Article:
Boeing said on Mach 14 that it was assessing the impact of the Japanese earthquake disaster on aircraft production, warning of a potential supplies crunch if disruptions continued for several weeks.

The Chicago-based aerospace giant relies on Japanese companies for 35% of the content of the much-delayed 787 Dreamliner.

After the powerful quake and tsunami struck northeastern Japan, Boeing is still reviewing the situation, but there has been "no major impact on the factory areas themselves," spokesman Tom Brabant said.

The factories involved primarily lie south of Tokyo, he added.

"It's probably too early to tell right now. We have talked to our suppliers. Their factories are in good shape," said Jim Albaugh, president and chief executive of Boeing's commercial aircraft unit.

In a CNBC television interview on the sidelines of an Arizona industry conference, Albaugh noted questions remained about the availability of power, infrastructure, transportation and ports in Japan.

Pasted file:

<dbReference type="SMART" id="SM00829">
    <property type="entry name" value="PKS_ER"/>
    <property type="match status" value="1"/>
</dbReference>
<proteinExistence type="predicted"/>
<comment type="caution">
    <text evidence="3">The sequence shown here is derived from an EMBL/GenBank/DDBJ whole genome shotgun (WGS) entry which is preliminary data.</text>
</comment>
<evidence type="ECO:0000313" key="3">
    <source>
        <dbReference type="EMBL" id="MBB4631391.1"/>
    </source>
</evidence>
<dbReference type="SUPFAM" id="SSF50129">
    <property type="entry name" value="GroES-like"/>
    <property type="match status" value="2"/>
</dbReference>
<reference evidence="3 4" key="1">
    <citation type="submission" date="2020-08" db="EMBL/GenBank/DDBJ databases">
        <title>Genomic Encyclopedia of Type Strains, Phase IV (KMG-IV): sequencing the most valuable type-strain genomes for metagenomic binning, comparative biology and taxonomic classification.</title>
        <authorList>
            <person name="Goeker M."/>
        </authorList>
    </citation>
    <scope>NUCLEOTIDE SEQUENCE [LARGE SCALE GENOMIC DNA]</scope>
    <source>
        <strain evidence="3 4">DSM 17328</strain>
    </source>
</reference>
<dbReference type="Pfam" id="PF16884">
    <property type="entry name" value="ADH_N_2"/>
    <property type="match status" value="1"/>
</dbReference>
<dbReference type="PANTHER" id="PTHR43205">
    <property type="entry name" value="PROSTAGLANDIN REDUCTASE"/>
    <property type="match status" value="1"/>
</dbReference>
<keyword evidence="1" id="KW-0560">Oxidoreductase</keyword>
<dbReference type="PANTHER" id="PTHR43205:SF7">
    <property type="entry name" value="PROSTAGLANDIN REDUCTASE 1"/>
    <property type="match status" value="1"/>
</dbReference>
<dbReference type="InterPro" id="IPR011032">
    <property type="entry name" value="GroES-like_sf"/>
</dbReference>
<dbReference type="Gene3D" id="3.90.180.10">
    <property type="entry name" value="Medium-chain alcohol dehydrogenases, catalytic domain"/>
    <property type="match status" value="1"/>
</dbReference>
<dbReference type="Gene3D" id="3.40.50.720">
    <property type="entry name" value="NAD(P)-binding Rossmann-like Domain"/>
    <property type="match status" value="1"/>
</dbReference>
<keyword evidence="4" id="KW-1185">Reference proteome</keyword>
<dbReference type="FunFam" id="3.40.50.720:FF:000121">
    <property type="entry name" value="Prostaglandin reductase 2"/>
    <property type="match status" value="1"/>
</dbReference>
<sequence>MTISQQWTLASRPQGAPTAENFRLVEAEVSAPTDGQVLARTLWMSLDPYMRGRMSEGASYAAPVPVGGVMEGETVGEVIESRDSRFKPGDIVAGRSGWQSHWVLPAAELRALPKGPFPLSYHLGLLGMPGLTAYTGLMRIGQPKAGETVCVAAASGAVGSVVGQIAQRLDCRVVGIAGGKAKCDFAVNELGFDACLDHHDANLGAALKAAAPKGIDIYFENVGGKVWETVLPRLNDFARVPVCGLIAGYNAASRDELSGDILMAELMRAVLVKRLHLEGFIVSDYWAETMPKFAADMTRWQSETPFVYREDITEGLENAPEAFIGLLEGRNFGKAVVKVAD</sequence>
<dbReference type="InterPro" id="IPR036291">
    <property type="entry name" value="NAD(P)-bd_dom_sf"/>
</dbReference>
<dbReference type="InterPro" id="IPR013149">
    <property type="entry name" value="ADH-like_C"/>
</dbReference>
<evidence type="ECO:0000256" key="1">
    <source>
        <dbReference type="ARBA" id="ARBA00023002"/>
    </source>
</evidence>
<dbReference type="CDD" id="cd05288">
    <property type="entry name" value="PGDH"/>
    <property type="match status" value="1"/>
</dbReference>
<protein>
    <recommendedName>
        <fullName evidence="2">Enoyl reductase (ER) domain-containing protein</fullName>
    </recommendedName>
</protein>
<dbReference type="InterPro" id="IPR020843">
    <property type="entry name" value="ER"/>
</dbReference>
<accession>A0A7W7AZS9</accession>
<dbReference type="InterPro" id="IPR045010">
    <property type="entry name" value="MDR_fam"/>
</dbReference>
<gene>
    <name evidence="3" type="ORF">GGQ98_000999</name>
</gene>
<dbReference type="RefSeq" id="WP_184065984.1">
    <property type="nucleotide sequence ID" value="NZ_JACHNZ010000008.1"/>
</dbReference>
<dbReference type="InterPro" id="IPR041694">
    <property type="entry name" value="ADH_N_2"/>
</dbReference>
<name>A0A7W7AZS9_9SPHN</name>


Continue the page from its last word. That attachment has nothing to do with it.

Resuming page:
Asked about the impact from production disruptions on supplies, Albaugh said: "We have a little bit of stock, but not much. I think if we go longer than several weeks we'll have issues."

Albaugh said the 787 Dreamliner, which is running three years behind the initial schedule, appeared on track to meet the company's third-quarter target of first delivery to Japanese airline All Nippon Airways.

"We will deliver this summer," he said.

The 787 is about 85% through its test flight program and Federal Aviation Administration certification, he said.

Copyright Agence France-Presse, 2011

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